Derelict Long Grove buildings
Very few of the women at Long Grove had visitors
In the absence of any documentary proof both Sue and Jackie are adamant that their grandmother was certified because of the state of her mental health.

She may have contracted typhoid in the asylum and then was transferred as a carrier to the isolation unit. But whatever the reason Sue Burrows believes the decision to have her grandmother certified was simply wrong.

"When she came out she obviously had normal feelings and that was after 18 or 20 years in that awful place. So I can only assume that she was a lot better when she went in."

Mary Allouis may well have been the only typhoid carrier to be released and reunited with her family. For whatever reason her children were prepared to, and did, fight their case in the court.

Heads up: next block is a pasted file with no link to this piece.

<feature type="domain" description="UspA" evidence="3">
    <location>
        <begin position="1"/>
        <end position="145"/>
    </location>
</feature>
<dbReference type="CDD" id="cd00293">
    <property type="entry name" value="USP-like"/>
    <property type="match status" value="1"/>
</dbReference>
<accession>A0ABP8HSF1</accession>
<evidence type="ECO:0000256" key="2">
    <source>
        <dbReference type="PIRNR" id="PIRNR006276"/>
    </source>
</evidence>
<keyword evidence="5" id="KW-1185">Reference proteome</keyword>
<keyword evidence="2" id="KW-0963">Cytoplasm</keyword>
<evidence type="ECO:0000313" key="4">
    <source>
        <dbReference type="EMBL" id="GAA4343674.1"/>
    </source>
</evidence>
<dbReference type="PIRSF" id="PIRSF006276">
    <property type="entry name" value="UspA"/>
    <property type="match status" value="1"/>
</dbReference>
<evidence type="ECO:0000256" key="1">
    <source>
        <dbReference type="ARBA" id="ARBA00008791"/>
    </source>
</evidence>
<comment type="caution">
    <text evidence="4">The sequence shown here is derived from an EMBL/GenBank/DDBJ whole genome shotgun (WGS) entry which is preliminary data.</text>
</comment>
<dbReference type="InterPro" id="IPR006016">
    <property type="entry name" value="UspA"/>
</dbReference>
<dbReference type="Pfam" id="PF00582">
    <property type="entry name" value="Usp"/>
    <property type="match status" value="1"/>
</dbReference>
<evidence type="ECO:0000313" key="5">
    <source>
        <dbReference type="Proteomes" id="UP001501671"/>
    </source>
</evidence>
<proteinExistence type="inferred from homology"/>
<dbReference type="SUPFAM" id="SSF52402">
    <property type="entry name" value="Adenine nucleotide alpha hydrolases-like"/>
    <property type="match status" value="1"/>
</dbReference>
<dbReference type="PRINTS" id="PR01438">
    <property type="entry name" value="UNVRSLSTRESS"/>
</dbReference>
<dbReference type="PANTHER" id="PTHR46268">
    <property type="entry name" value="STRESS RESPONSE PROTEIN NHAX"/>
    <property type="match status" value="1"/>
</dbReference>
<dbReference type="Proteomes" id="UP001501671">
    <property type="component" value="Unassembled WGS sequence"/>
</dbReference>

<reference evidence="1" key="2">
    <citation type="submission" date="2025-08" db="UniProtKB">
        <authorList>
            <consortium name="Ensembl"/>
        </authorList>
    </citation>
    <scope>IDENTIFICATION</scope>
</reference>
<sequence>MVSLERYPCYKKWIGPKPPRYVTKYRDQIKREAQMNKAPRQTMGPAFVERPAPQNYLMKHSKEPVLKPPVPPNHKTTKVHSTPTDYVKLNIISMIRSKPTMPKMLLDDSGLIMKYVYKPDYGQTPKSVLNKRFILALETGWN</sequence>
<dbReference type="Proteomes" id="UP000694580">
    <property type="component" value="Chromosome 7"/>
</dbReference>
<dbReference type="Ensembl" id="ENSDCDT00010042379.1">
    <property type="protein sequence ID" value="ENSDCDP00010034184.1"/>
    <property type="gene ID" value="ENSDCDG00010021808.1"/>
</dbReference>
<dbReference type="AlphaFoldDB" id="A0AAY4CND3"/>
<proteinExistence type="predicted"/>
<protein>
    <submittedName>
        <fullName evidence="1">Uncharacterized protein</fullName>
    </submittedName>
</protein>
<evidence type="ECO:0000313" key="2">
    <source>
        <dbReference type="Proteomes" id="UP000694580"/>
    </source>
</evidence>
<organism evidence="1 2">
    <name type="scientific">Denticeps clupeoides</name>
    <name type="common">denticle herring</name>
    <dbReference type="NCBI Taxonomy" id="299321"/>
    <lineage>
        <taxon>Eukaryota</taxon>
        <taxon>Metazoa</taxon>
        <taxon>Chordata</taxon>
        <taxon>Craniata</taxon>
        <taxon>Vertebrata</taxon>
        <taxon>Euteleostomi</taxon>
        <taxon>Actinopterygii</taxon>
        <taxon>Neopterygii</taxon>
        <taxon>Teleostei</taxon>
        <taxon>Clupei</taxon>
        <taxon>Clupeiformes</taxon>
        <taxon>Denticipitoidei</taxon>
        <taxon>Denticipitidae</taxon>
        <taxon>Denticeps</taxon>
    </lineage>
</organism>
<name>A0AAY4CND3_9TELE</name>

The other women were not so lucky. Very few had visitors - they came from impoverished families in the East End of London and most lived and died in the asylum.

Mary would have known some of them. Elizabeth Driver was never cured as a carrier and she spent the last five years of her life in solitary confinement in a box room on a side ward. According to nursing staff she was completely lucid until the day she died.

Mary passed away in 1972, with her son George at her bedside. Her granddaughter Jackie regrets that Mary's tragic story was never properly discussed by the family.

"It was a horrible, horrible period and I'm very sorry now looking back, that we didn't talk about it. You come home after all those years and nobody says anything. I'd like to give her a big hug… and take all that awful pain away that we all feel - I certainly feel it."

A film about Mary Allouis will be shown on Newsnight on BBC Two at 10:30pm on Monday 27 October.